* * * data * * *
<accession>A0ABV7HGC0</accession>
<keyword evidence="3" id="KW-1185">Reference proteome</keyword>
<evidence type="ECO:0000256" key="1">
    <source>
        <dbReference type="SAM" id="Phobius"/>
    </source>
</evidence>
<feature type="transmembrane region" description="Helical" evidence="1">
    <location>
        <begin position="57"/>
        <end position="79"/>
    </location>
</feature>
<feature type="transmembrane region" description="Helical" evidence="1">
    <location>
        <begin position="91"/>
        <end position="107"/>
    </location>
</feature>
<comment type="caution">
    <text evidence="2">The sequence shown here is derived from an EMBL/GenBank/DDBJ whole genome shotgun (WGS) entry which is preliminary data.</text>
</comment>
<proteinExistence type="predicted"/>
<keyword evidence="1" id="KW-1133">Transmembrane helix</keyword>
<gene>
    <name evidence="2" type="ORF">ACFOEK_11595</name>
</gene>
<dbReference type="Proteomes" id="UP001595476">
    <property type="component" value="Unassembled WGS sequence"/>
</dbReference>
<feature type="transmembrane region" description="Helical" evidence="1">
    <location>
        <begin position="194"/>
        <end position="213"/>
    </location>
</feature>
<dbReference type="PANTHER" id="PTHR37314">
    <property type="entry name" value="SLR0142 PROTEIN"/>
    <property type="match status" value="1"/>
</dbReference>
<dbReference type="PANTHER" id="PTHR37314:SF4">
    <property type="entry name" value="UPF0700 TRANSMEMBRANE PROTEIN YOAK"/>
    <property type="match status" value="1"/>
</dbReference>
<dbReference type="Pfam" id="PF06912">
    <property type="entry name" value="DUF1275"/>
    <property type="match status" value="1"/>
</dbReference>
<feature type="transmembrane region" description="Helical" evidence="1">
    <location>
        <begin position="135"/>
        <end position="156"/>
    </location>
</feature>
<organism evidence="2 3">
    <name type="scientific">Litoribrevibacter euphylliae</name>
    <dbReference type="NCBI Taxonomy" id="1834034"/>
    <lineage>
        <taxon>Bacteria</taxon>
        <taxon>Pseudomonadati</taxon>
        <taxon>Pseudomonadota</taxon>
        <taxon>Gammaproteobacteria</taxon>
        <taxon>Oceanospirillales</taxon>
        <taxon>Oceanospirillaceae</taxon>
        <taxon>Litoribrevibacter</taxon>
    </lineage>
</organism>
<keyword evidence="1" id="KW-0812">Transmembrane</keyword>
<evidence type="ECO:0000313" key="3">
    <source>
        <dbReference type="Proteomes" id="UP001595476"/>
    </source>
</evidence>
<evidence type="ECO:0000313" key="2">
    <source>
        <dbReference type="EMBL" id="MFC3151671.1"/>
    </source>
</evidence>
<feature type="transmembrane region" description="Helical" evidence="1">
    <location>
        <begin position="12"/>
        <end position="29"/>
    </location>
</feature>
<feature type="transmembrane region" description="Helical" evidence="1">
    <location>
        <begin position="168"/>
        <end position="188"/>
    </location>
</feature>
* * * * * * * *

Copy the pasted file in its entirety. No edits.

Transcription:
<accession>A0ABV7HGC0</accession>
<keyword evidence="3" id="KW-1185">Reference proteome</keyword>
<evidence type="ECO:0000256" key="1">
    <source>
        <dbReference type="SAM" id="Phobius"/>
    </source>
</evidence>
<feature type="transmembrane region" description="Helical" evidence="1">
    <location>
        <begin position="57"/>
        <end position="79"/>
    </location>
</feature>
<feature type="transmembrane region" description="Helical" evidence="1">
    <location>
        <begin position="91"/>
        <end position="107"/>
    </location>
</feature>
<comment type="caution">
    <text evidence="2">The sequence shown here is derived from an EMBL/GenBank/DDBJ whole genome shotgun (WGS) entry which is preliminary data.</text>
</comment>
<proteinExistence type="predicted"/>
<keyword evidence="1" id="KW-1133">Transmembrane helix</keyword>
<gene>
    <name evidence="2" type="ORF">ACFOEK_11595</name>
</gene>
<dbReference type="Proteomes" id="UP001595476">
    <property type="component" value="Unassembled WGS sequence"/>
</dbReference>
<feature type="transmembrane region" description="Helical" evidence="1">
    <location>
        <begin position="194"/>
        <end position="213"/>
    </location>
</feature>
<dbReference type="PANTHER" id="PTHR37314">
    <property type="entry name" value="SLR0142 PROTEIN"/>
    <property type="match status" value="1"/>
</dbReference>
<dbReference type="PANTHER" id="PTHR37314:SF4">
    <property type="entry name" value="UPF0700 TRANSMEMBRANE PROTEIN YOAK"/>
    <property type="match status" value="1"/>
</dbReference>
<dbReference type="Pfam" id="PF06912">
    <property type="entry name" value="DUF1275"/>
    <property type="match status" value="1"/>
</dbReference>
<feature type="transmembrane region" description="Helical" evidence="1">
    <location>
        <begin position="135"/>
        <end position="156"/>
    </location>
</feature>
<organism evidence="2 3">
    <name type="scientific">Litoribrevibacter euphylliae</name>
    <dbReference type="NCBI Taxonomy" id="1834034"/>
    <lineage>
        <taxon>Bacteria</taxon>
        <taxon>Pseudomonadati</taxon>
        <taxon>Pseudomonadota</taxon>
        <taxon>Gammaproteobacteria</taxon>
        <taxon>Oceanospirillales</taxon>
        <taxon>Oceanospirillaceae</taxon>
        <taxon>Litoribrevibacter</taxon>
    </lineage>
</organism>
<keyword evidence="1" id="KW-0812">Transmembrane</keyword>
<evidence type="ECO:0000313" key="3">
    <source>
        <dbReference type="Proteomes" id="UP001595476"/>
    </source>
</evidence>
<evidence type="ECO:0000313" key="2">
    <source>
        <dbReference type="EMBL" id="MFC3151671.1"/>
    </source>
</evidence>
<feature type="transmembrane region" description="Helical" evidence="1">
    <location>
        <begin position="12"/>
        <end position="29"/>
    </location>
</feature>
<feature type="transmembrane region" description="Helical" evidence="1">
    <location>
        <begin position="168"/>
        <end position="188"/>
    </location>
</feature>